Neglecting the stator resistance, (5) implies that the end of the stator flux vector will move in the direction of the applied voltage vector, as shown in Figure.4 [[PSI].sub.so] is the initial stator flux linkage at the instant of switching [1][3][4][6][8]. To select the voltage vectors for controlling the amplitude of the stator flux linkage, the voltage vector plane is divided into six regions, as shown in Figure.3. In each region, two adjacent voltage vectors, which give the minimum switching frequency, are selected to increase or decrease the amplitude of stator flux, respectively [1][4][7]-[9]. For instance, the vectors [V.sub.4] and [V.sub.3] are selected for to increase or to decrease the amplitude of stator flux when it is in region number 1. In this way, can be controlled at the required value by selecting the proper voltage vectors. The voltage vectors are selected for keeping the magnitude stator flux and electromagnetic torque within a hysteresis band [1] [3] [6] [7].

Stator flux and torque estimation

The magnitude of stator flux, which can be estimated by (6).

[MATHEMATICAL EXPRESSION NOT REPRODUCIBLE IN ASCII] (6)

The stator flux linkage phasor is given by

[MATHEMATICAL EXPRESSION NOT REPRODUCIBLE IN ASCII] (7)

By comparing the sign of the components stator flux ([[phi].sub.sd] [[phi].sub.s[??]]) and the amplitude of stator flux, we can localize the zone where we find the flux. Electromagnetic torque calculation uses flux components (6), current components (3) and P, pair-pole number of the induction machine [1] [8] [9]:

[[GAMMA].sub.em] = p([[PSI].sub.sa][I.sub.s[beta]][I.sub.s[alpha]])(8)

As shown in Fig.3, eight switching combinations can be selected in a voltage source inverter, two of which determine zero voltage vectors and the others generate six equally spaced voltage vectors having the same amplitude[1][3][4][8],. According to the principle of operation of DTC, the selection of a voltage vector is made to maintain the torque and stator flux within the limits of two hysteresis bands. The switching selection table for stator flux vector lying in the first sector of the d-q plane is given in Tab.1 [1] [2] [3] [4].

Model Reference Adaptive System

The Model Reference Adaptive Systems (MRAS) approach uses two models. The model that does not involve the quantity to be estimated (the rotor speed .re in our case) is considered as the reference model. The model that has the quantity to be estimated involved is considered as the adaptive model (or adjustable model) [21]-[29]. The output of the adaptive model is compared with that of the reference model, and the difference is used to drive a suitable adaptive mechanism whose output is the quantity to be estimated (rotor speed in our case). The adaptive mechanism should be designed to assure the stability of the control system. Figure 1 illustrates the basic structure of MRAS [23], [26]-[29]. Different approaches have been developed using MRAS, such as rotor-flux-linkage estimation-based MRAS, back-EMF-based MRAS [21] [27] [29].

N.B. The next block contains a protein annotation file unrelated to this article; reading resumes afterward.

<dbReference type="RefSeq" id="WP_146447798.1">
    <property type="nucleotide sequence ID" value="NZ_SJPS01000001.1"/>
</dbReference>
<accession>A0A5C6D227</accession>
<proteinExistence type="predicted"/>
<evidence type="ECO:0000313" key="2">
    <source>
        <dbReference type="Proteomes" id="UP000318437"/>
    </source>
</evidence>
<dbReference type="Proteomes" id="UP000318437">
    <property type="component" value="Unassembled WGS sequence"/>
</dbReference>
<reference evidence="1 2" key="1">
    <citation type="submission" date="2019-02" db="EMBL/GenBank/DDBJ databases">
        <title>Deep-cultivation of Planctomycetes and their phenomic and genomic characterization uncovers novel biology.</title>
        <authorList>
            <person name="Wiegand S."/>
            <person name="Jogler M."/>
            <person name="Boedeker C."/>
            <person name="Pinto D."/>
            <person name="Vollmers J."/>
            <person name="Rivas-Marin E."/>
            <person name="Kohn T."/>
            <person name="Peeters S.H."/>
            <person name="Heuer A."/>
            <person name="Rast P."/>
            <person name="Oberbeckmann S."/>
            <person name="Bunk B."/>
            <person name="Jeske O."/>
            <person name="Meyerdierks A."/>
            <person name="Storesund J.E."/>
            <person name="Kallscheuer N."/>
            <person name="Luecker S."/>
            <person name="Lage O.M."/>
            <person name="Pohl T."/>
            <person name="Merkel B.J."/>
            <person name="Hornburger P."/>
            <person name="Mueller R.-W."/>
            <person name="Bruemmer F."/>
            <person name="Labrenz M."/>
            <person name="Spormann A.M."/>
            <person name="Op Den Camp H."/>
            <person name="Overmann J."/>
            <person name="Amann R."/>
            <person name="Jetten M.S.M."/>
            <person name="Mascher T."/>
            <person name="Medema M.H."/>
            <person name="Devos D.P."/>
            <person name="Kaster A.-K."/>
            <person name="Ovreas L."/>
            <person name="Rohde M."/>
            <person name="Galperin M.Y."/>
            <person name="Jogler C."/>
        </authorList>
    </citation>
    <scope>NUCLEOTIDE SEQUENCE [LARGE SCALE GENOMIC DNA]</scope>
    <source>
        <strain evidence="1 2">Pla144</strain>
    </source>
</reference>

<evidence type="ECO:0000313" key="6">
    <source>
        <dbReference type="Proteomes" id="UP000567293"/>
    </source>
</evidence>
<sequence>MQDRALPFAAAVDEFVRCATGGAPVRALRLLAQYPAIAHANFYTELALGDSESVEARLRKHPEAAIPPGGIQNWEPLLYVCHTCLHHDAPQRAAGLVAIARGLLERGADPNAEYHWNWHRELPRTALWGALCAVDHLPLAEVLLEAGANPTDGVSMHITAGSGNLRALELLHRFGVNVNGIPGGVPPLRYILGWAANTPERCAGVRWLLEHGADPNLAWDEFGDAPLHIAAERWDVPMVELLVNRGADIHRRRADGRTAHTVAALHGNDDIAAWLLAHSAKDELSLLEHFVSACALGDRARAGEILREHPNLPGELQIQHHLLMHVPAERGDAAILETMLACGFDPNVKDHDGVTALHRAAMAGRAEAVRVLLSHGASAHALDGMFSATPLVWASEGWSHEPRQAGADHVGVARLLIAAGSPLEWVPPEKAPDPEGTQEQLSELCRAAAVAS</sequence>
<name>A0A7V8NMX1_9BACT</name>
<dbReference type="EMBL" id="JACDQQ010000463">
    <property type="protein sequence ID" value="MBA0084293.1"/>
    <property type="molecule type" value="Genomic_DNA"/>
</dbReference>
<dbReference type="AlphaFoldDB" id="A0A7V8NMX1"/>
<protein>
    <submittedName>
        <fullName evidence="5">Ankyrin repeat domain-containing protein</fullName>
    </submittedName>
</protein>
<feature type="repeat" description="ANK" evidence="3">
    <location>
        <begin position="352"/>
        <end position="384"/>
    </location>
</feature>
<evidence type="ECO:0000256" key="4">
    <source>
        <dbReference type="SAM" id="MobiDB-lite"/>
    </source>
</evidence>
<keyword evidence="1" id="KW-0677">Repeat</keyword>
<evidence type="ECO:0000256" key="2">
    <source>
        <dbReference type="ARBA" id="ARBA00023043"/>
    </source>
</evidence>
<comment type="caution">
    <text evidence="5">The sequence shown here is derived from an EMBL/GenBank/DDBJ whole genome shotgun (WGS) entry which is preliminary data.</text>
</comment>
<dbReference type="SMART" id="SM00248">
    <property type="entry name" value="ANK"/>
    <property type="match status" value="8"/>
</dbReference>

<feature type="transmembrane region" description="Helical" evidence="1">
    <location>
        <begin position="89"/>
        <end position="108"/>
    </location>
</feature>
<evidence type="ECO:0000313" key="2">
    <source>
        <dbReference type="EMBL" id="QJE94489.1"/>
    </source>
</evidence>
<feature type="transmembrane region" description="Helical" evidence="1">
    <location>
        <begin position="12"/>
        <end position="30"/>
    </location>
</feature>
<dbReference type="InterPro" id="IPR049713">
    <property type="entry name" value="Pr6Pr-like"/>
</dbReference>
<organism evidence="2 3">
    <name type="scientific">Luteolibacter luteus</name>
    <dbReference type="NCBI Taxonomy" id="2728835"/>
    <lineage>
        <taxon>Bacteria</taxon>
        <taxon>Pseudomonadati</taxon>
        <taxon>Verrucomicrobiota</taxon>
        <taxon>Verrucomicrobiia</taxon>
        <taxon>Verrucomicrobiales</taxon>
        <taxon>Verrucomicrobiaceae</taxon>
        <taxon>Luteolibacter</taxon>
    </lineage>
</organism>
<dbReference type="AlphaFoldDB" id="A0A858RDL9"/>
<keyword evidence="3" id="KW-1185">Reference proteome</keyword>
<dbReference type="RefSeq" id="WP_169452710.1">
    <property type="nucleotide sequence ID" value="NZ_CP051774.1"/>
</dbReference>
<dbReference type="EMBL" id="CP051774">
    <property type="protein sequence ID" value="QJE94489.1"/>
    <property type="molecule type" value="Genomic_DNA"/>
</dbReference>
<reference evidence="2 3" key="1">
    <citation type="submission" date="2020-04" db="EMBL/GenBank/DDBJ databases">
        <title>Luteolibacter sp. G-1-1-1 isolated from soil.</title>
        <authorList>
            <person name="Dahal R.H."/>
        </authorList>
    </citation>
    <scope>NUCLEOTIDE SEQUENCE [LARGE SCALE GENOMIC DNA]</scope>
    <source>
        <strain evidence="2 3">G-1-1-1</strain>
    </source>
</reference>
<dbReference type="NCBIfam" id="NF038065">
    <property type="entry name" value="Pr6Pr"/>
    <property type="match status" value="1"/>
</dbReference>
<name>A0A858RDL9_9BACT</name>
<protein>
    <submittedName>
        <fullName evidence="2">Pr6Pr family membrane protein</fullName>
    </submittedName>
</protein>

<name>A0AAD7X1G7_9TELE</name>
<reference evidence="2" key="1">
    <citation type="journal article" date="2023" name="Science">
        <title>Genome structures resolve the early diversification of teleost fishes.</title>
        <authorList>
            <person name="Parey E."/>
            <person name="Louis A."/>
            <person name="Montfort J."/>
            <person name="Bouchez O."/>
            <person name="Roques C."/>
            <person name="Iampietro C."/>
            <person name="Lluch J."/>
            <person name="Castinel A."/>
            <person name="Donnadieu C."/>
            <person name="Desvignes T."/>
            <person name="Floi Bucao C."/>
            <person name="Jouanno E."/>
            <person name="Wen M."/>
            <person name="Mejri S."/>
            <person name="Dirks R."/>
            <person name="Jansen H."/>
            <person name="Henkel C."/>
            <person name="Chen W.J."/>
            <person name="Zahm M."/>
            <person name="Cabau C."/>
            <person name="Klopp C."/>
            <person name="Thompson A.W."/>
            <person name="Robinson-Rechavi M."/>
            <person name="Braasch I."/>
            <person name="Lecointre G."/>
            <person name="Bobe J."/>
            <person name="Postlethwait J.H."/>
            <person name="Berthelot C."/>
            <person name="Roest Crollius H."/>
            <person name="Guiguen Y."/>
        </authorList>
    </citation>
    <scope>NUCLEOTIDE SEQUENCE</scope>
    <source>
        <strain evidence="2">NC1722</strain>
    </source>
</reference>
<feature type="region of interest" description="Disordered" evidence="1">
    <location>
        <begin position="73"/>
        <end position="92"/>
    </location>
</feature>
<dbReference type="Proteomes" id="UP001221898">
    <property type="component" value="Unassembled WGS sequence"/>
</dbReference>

[FIGURE 5 OMITTED]

The model of an induction motor in stationary reference frame is used as follows [21]:

[MATHEMATICAL EXPRESSION NOT REPRODUCIBLE IN ASCII] (9)

Where

[MATHEMATICAL EXPRESSION NOT REPRODUCIBLE IN ASCII] (10)

Is = [[[[I.sub.s[alpha]] [I.sub.s[beta]]].sup.T], [[phi].sub.r] = [[[[PSI].sub.r[alpha] [[PSI].sub.r[beta]]].sup.T] (11)

[A.sub.11] ([R.sub.s]/[sigma][L.sub.s] + 1 - [sigma]/[sigma][T.sub.r])I,[A.sub.12]---1/[rho](1/[T.sub.r]) I - [omega]J

[A.sub.21] = (Lm/[T.sub.r] I), [A.sub.22] = ([rho][A.sub.12]) (12)

and

[MATHEMATICAL EXPRESSION NOT REPRODUCIBLE IN ASCII] (13)

a full-order observer model can be derived from (9) as follows:

[MATHEMATICAL EXPRESSION NOT REPRODUCIBLE IN ASCII] (14)

where: G is the gain matrix of the observer. In this paper, G is set to zero.

[[??].sub.s] : Estimated value of stator current

[[??].sub.r] Estimated value of rotor flux linkage

MRAS based on rotor flux-linkage estimation

The proposed MRAS is using state observer model with current error feedback and rotor current model as two models for flux estimation.Fig.3 shows the block diagram of the proposed MRAS[23][26][28].

The reference model is given by:

[MATHEMATICAL EXPRESSION NOT REPRODUCIBLE IN ASCII] (15)

The adjustable model is given by:

[MATHEMATICAL EXPRESSION NOT REPRODUCIBLE IN ASCII] (16)

where

[[PSI].sub.r[alpha]], [[PSI].sub.r[beta]] : Estimated values of rotor fluxes in state observer model [23] [24] [24]

[[PSI].sub.r[alpha]], [[PSI].sub.r[beta]] : Estimated values of rotor fluxes in rotor current model.

Rotor speed is obtained from the adaptation mechanism as follows:

[[??].sub.re] = ([K.sub.p] + [K.sub.i]/p) ([[PSI].sub.r[beta]] [[??].sub.r[alpha]]--[[PSI].sub.r[alpha]] [[??].sub.r[beta]])(17)

The presence of the pure integrators brings the problems of initial conditions and drift. In [28] [29], a low pass filter was used to replace the pure integrator, but the performance in the low speed range is not satisfying [28].

Speed and parameter estimation method

A novel speed sensorless control method can be established based on the full-order reference and adjustable model described above [21].

[MATHEMATICAL EXPRESSION NOT REPRODUCIBLE IN ASCII] (18)

where

[MATHEMATICAL EXPRESSION NOT REPRODUCIBLE IN ASCII] (19)